OAKLAND, Calif. — After becoming the first team to blow a 3-1 NBA Finals lead a year ago, the Warriors offered free agent Kevin Durant a two-year deal worth $54.27 million to be the difference-maker and possibly the final piece to build a dynasty. What a bargain.
Durant was every bit of that in Game 5 of the NBA Finals on Monday night at Oracle Arena, scoring 11 of his 39 points in the fourth quarter of a 129-120 victory over the Cleveland Cavaliers that clinched the Warriors’ second title in three seasons. It was the fifth straight 30-point performance for Durant in as many Finals games and earned him the MVP award.
He averaged 35.2 points, 8.4 rebounds and 5.4 assists in the Finals to drive the Warriors’ record 16-1 postseason run that surpassed the 15-1 record of the 2000-01 Lakers.
“Call us a super-team, but it’s been a lot of super-teams that hasn’t worked,” Durant said. “We came together, we continued to just believe in each other and we sacrificed, and we’re champions now.”
There was a measure of redemption for the rest of the Warriors, who lost to the Cavaliers a year ago when Draymond Green was suspended for Game 5 and they became the first team to blow a 3-1 Finals lead.
“We had a letdown last year; I had a letdown last year,” Green said after the game. “But if Kevin Durant was the consolation prize to lose, thanks for the loss.”
Speaking of preseason speculation that Durant’s presence might disrupt the Warriors’ chemistry, coach Steve Kerr said, “There was never any question in my mind this was going to work. This is the culmination of a year where they grew together . . . and got better and better. It was phenomenal to be part of.”
Durant shot 14-for-20 and added seven rebounds and five assists, and Stephen Curry totaled 34 points and 10 assists for the Warriors. They also got 20 points off the bench from Andre Iguodala, 11 from Klay Thompson and 10 points and 12 rebounds from Green.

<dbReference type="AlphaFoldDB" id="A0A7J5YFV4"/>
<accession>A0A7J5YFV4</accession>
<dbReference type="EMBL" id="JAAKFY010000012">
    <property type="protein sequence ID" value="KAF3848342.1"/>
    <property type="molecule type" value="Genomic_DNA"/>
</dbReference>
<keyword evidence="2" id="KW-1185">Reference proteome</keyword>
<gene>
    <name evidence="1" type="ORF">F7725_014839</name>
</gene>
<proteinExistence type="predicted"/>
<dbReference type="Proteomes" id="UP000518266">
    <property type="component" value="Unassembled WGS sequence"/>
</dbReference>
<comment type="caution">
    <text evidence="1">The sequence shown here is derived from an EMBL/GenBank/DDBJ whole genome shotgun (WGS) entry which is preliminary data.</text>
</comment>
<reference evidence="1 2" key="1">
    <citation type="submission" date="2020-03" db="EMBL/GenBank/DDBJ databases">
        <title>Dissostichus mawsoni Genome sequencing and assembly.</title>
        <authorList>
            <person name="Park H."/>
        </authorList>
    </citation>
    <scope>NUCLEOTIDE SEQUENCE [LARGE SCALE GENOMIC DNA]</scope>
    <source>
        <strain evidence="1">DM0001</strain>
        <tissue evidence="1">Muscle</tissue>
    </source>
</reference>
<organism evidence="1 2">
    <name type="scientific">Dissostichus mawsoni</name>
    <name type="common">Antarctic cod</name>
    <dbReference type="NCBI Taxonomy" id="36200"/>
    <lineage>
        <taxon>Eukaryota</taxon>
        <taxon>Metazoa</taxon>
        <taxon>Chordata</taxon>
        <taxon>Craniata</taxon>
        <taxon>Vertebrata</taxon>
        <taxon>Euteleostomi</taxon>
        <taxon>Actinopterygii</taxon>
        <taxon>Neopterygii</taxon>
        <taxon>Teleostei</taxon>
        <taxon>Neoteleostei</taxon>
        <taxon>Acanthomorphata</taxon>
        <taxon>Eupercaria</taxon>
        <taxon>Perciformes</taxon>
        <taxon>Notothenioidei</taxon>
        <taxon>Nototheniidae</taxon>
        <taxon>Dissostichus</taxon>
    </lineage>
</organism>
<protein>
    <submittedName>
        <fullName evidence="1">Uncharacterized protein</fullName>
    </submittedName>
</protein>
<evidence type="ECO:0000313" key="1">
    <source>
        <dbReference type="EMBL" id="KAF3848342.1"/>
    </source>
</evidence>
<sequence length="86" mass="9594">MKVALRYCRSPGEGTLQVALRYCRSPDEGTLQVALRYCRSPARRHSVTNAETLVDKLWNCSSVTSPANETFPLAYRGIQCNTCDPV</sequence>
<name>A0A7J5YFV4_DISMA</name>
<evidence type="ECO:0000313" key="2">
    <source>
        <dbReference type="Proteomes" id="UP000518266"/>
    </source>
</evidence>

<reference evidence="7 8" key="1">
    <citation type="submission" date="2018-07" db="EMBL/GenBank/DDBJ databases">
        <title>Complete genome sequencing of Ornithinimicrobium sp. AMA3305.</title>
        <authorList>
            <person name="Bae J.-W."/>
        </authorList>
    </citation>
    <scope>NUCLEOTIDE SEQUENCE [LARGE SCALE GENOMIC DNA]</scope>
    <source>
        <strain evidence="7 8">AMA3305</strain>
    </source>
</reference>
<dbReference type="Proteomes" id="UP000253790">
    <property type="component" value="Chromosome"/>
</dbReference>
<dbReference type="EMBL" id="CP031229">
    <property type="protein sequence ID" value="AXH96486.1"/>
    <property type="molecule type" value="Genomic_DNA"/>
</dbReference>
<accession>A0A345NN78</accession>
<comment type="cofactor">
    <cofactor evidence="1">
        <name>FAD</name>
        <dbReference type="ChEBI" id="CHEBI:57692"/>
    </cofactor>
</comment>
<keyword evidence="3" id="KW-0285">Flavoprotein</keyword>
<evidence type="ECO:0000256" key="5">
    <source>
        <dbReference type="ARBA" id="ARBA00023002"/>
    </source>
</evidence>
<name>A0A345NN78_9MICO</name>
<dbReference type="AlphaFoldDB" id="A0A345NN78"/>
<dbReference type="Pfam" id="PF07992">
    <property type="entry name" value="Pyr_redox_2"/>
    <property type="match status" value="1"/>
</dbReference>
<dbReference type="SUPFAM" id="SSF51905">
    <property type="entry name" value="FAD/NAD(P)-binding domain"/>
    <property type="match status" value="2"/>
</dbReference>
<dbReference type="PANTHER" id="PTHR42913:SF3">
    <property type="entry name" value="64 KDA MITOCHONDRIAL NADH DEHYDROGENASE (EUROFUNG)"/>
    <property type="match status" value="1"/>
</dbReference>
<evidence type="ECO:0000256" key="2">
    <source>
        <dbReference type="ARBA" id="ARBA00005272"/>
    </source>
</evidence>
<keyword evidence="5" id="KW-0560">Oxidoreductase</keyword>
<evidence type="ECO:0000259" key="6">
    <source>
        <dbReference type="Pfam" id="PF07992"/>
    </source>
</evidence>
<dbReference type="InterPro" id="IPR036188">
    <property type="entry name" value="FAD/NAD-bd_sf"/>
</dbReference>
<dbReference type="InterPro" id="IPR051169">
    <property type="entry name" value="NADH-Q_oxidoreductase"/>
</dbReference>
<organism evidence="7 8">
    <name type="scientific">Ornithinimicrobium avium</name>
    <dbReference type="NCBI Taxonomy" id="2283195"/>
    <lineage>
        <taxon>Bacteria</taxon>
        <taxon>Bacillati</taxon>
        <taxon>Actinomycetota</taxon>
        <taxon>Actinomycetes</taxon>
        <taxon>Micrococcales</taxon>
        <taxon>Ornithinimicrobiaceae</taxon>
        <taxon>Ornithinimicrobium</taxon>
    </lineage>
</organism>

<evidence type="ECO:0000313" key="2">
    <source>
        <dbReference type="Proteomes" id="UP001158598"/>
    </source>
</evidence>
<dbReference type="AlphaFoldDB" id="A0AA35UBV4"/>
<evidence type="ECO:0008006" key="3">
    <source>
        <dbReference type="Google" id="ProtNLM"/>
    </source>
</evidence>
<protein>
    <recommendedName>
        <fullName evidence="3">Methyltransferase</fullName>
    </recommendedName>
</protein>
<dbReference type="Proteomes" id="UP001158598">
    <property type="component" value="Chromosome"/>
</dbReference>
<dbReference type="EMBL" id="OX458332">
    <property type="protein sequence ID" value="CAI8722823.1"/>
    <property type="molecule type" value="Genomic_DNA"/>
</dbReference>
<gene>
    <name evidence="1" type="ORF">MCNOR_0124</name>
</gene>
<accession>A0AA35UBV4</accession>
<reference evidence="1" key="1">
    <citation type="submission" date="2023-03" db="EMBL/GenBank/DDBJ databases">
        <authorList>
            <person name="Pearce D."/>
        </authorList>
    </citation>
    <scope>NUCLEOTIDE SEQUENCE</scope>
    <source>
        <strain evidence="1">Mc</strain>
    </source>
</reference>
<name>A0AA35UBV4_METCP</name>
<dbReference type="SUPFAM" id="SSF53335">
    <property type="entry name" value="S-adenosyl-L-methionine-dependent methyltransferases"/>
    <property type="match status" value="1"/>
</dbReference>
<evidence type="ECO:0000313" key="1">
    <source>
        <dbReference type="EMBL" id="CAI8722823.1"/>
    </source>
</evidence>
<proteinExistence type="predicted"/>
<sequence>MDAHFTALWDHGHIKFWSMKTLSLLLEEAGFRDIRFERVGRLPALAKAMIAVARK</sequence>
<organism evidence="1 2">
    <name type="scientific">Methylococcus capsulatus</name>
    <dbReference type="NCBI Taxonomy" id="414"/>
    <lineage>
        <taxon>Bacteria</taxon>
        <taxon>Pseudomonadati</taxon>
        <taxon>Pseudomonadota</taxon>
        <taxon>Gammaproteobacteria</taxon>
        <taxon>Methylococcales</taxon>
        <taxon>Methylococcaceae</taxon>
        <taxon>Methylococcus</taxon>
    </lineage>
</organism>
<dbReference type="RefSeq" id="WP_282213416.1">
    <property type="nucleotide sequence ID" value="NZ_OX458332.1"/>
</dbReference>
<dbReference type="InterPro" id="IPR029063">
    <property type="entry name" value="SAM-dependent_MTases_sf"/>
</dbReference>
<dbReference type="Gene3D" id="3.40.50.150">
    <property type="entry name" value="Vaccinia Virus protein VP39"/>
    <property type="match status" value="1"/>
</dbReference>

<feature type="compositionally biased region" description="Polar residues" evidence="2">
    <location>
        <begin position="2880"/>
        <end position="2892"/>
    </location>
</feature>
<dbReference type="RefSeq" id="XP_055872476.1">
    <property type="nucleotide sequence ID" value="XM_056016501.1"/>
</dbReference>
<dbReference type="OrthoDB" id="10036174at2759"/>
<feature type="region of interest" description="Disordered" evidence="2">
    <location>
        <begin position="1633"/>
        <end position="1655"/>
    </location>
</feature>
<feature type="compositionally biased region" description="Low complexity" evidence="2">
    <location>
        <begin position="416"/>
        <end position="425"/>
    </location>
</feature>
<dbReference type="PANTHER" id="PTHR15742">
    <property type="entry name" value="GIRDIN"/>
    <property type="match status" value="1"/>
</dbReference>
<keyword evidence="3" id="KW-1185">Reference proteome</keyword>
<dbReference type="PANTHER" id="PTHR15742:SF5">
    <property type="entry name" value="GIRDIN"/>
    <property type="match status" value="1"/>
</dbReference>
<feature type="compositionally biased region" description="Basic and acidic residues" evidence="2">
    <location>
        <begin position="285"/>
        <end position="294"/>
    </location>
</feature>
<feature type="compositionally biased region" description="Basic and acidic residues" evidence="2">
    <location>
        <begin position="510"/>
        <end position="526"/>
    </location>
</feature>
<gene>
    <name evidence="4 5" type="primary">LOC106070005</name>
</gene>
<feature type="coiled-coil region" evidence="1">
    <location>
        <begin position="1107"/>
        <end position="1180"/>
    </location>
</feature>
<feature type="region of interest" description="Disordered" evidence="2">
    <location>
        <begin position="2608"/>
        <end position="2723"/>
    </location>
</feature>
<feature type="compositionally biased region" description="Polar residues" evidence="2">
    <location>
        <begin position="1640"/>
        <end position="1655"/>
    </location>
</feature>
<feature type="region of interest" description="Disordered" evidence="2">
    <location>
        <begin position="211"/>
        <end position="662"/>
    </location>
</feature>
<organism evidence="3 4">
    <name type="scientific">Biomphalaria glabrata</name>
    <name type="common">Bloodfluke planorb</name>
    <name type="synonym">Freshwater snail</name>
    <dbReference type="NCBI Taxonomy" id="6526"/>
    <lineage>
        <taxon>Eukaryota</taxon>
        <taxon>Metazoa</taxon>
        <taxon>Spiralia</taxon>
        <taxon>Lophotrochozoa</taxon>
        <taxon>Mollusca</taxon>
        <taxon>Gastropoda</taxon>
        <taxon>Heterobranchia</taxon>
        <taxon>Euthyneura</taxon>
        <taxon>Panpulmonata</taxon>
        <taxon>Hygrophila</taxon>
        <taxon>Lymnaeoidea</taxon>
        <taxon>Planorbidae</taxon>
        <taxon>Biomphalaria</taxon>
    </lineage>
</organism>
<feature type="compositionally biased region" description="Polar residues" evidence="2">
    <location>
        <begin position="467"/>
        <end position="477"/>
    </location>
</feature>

James was valiant in defeat for the Cavs with 41 points, 13 rebounds and eight assists, and he averaged a triple-double for the series with 33.6 points, 12.0 rebounds and 10.0 assists. Kyrie Irving scored 26, J.R. Smith 25 and Tristan Thompson 15, but Kevin Love was held to six points to go with 10 rebounds.
After the game, it seemed James was in a mood to take stock of his 14-year career. Based on what he saw from the Warriors, his championship horizon might be nearing its end.
“We were able to get it last year, and they added one of the best players this league has ever seen,” James said of Durant. “Their front office did a great job, and obviously, it paid dividends . . . In my eyes, they’re built to last a few years.”
The Warriors came out with energy early but then suffered a relapse to their careless ballhandling ways of Game 4. They committed four turnovers in five possessions that helped fuel a 16-3 Cleveland run, including 10 points by James, as the Cavaliers took a 20-12 lead. The Warriors made only two of their first 11 three-pointers and another 9-0 Cavs surge pushed their lead to 41-33 early in the second period.
But that’s where the Warriors’ high-powered offense finally clicked into gear. They shook off early foul trouble to play lockdown defense that fed an extended 28-4 run to build a 61-45 lead and send the Oracle Arena crowd into spasms of joy.
The Warriors hit five of six three-point attempts during that stretch, and Durant had 11 points, including consecutive threes.
The Warriors’ lead reached 17 points, but they found themselves clinging to a precarious 98-95 lead after James scored the first basket of the fourth quarter. As he did whenever the Cavs threatened, Durant responded with a turnaround jumper and scored 11 of the Warriors’ first 20 points in the fourth. He was the ultimate difference.
“It feels amazing to win a championship with these guys,” Durant said. “I can’t wait to celebrate for the rest of the night — well, maybe the rest of the summer.”